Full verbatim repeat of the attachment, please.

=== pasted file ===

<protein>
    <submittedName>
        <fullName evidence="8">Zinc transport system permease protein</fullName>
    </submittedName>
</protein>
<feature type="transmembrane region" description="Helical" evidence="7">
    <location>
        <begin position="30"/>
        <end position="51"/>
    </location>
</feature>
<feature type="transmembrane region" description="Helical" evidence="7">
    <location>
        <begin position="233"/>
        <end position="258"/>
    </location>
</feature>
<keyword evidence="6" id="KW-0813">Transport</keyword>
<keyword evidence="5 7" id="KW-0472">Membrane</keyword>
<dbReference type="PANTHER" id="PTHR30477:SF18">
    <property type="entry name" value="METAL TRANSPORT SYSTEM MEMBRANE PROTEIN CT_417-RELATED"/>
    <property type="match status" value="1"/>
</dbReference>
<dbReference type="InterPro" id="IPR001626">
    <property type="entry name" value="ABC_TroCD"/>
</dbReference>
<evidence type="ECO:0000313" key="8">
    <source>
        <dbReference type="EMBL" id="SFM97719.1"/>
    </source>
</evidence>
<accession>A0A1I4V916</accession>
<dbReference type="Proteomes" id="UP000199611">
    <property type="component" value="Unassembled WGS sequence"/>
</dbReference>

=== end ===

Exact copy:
<protein>
    <submittedName>
        <fullName evidence="8">Zinc transport system permease protein</fullName>
    </submittedName>
</protein>
<feature type="transmembrane region" description="Helical" evidence="7">
    <location>
        <begin position="30"/>
        <end position="51"/>
    </location>
</feature>
<feature type="transmembrane region" description="Helical" evidence="7">
    <location>
        <begin position="233"/>
        <end position="258"/>
    </location>
</feature>
<keyword evidence="6" id="KW-0813">Transport</keyword>
<keyword evidence="5 7" id="KW-0472">Membrane</keyword>
<dbReference type="PANTHER" id="PTHR30477:SF18">
    <property type="entry name" value="METAL TRANSPORT SYSTEM MEMBRANE PROTEIN CT_417-RELATED"/>
    <property type="match status" value="1"/>
</dbReference>
<dbReference type="InterPro" id="IPR001626">
    <property type="entry name" value="ABC_TroCD"/>
</dbReference>
<evidence type="ECO:0000313" key="8">
    <source>
        <dbReference type="EMBL" id="SFM97719.1"/>
    </source>
</evidence>
<accession>A0A1I4V916</accession>
<dbReference type="Proteomes" id="UP000199611">
    <property type="component" value="Unassembled WGS sequence"/>
</dbReference>